If you suspect your “high-speed” Internet service is regularly stuck in a traffic jam, the City of Ottawa and the agency that oversees Canada’s .ca registry now have a way to put those suspicions to the test.
© CIRA / City of Ottawa
A heatmap of Internet speeds in Ottawa.
The city and the Ottawa-based Canadian Internet Registration Authority joined forces this week to launch the Internet Performance Test. The test measures about 100 variables related to household and business Internet connections, including speed, overall quality of performance and compliance with various standards.
By Wednesday afternoon, more than 18,500 speed tests had been performed across the city. Users in and around the Greenbelt, as well as those in the ByWard Market, West Centretown and the Ledbury / Heron Gate / Ridgemount / Elmwood recorded the highest speeds. Rural communities on Ottawa’s outskirts recorded the slowest speeds.
CIRA chief executive Byron Holland said the test precisely calculates real-time Internet speeds, which might not always match those promised by service providers.
“We can’t provide the answer to the question, ‘Why?’” he says. “But what we do is provide that initial overlay of information that says, ‘This is what’s happening.’”
The city will use that information to come up with a clearer picture of the overall state of Internet service in the capital. Data on metrics such as speed can be “heat-mapped” to show exactly how different neighbourhoods stack up against each other and where problem areas exist. Network operators can then use that information to try to figure out why Internet users on one street, for example, are getting slower service than households six or eight blocks away.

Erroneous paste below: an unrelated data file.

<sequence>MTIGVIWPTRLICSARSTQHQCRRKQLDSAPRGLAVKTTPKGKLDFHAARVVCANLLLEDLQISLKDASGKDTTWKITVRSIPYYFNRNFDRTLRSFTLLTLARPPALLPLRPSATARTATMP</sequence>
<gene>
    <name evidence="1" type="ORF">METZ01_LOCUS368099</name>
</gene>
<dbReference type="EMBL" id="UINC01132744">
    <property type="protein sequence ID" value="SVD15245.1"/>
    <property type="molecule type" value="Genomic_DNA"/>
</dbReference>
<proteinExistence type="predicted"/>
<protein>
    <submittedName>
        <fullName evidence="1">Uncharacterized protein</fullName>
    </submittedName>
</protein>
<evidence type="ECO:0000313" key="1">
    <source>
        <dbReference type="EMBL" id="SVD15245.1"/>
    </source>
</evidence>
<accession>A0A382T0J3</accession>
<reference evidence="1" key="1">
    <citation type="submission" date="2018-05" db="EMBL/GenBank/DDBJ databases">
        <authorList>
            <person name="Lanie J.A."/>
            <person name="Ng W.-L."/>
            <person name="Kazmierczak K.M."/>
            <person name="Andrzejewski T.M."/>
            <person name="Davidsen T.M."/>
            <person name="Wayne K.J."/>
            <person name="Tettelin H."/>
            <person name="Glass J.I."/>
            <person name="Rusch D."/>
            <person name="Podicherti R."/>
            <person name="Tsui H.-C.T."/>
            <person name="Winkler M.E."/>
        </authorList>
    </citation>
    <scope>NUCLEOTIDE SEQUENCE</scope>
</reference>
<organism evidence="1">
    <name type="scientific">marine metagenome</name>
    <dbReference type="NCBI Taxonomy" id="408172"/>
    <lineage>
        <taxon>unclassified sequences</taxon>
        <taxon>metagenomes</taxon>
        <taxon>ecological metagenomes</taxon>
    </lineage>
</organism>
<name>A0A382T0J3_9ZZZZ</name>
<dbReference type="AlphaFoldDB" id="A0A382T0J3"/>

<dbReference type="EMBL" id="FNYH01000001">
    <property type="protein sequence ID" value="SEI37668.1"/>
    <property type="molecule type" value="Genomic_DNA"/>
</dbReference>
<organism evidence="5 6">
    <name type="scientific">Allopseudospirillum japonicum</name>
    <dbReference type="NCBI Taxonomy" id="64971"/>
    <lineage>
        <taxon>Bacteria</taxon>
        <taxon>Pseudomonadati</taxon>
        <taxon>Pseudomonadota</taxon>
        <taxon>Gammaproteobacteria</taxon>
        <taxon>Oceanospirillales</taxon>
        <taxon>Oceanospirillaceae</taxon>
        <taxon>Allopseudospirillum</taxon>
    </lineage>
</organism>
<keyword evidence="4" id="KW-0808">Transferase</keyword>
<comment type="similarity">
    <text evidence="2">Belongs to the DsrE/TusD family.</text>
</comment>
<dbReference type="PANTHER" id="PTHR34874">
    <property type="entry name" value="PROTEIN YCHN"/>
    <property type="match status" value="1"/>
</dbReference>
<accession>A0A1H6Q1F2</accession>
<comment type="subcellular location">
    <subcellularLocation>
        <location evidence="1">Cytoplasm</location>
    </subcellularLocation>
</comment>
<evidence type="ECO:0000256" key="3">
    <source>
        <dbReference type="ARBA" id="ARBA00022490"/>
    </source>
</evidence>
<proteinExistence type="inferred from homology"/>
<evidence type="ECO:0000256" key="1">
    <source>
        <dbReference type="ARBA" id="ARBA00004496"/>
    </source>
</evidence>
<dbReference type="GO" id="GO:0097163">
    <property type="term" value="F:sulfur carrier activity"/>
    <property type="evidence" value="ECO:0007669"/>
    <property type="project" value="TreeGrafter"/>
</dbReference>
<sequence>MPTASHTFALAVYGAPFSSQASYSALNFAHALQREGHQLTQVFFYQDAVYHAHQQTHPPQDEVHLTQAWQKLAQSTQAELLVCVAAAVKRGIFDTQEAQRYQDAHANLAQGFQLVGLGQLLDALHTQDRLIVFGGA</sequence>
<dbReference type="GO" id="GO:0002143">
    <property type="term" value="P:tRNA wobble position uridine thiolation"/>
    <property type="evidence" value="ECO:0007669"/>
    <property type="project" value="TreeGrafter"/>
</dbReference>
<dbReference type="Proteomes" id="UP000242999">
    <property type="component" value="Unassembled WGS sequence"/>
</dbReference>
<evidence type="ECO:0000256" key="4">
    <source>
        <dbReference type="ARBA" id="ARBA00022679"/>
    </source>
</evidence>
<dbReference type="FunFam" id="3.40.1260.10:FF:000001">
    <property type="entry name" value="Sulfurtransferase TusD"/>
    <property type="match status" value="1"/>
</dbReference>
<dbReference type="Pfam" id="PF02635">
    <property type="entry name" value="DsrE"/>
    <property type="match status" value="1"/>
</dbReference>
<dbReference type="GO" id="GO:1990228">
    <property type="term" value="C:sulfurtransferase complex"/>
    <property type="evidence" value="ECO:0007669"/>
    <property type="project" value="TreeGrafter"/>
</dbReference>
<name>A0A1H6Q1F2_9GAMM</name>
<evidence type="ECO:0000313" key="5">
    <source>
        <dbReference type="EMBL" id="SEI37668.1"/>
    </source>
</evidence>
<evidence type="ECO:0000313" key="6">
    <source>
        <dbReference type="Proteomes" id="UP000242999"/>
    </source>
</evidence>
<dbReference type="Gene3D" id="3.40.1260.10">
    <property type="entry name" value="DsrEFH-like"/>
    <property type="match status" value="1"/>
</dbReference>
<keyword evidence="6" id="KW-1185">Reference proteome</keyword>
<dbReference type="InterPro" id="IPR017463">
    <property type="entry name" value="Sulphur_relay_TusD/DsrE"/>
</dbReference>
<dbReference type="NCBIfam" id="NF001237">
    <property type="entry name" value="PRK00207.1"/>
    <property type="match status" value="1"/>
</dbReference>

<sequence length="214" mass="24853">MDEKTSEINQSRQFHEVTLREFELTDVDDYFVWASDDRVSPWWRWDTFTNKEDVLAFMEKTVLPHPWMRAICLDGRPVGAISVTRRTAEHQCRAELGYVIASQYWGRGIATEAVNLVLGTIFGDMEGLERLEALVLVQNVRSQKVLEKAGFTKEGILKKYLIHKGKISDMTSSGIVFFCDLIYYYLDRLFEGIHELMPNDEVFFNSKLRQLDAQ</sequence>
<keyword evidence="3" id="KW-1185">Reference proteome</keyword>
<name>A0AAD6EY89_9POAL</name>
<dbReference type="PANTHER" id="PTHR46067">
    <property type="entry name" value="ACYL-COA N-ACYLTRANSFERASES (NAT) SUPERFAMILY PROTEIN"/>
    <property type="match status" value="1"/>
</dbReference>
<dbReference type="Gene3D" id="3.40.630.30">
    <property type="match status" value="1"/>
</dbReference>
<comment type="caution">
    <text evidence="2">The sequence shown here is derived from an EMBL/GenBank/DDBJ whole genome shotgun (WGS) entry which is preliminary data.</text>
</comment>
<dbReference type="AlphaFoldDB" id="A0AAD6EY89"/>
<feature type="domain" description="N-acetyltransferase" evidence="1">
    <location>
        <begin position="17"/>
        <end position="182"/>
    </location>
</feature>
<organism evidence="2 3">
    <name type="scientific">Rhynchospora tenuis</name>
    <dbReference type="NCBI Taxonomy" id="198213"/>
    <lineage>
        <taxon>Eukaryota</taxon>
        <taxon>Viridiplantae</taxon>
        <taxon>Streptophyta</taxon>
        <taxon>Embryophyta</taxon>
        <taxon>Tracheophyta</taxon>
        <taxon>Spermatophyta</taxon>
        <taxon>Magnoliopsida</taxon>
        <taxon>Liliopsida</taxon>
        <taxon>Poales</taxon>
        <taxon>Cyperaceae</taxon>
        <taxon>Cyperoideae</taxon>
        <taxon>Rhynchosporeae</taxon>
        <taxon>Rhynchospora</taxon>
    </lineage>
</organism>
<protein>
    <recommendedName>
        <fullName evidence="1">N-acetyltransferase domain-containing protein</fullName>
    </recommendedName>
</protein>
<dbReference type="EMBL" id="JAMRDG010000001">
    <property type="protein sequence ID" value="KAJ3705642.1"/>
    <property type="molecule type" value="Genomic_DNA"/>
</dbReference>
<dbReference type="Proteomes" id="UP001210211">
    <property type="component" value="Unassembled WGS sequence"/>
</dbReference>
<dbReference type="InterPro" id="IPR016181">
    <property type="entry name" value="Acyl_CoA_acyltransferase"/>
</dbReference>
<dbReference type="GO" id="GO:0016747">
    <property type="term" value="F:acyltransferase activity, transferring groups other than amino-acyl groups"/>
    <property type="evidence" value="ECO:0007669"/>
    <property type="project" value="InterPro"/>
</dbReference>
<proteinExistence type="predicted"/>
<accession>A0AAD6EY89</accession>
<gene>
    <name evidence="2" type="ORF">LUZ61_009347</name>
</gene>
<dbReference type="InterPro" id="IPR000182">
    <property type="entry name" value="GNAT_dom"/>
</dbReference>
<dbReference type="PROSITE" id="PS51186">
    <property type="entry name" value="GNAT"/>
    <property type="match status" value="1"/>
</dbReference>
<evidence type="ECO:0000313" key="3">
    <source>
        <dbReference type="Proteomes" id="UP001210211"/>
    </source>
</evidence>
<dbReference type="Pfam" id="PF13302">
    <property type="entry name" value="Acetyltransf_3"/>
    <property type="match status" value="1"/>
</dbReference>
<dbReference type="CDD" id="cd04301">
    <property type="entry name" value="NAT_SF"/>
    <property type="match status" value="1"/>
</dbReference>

The city says a more thorough understanding of Ottawa’s Internet landscape will allow it to better tailor digital services across the municipality.
For example, high-bandwidth activities such as video streaming, voice-over-Internet-protocol phone calling and virtual reality exercises might not possible in regions where Internet connections are weak or unreliable. “Smart city” technology such as traffic management tools also requires a robust Internet infrastructure, and the test will help determine what areas of the city need to be shored up.
City officials said the test will also shed light on whether more investment in broadband infrastructure is needed to attract and retain businesses such as technology firms that gain a competitive edge from better Internet service.
“Like many municipalities in Canada and around the world, Ottawa is embracing the ‘Smart City’ movement and is looking for ways to better understand access to Internet service throughout the city,” Mayor Jim Watson said in a statement.
“Access to high-speed broadband has become the de facto baseline for nearly every community, let alone a hub for high-tech activity and innovation like Ottawa. In addition, we are hoping the IPT will help us gain a better understanding of the actual level of rural connectivity and determine the extent of the digital divide.”
To participate in the test, go to performance.cira.ca/ottawa.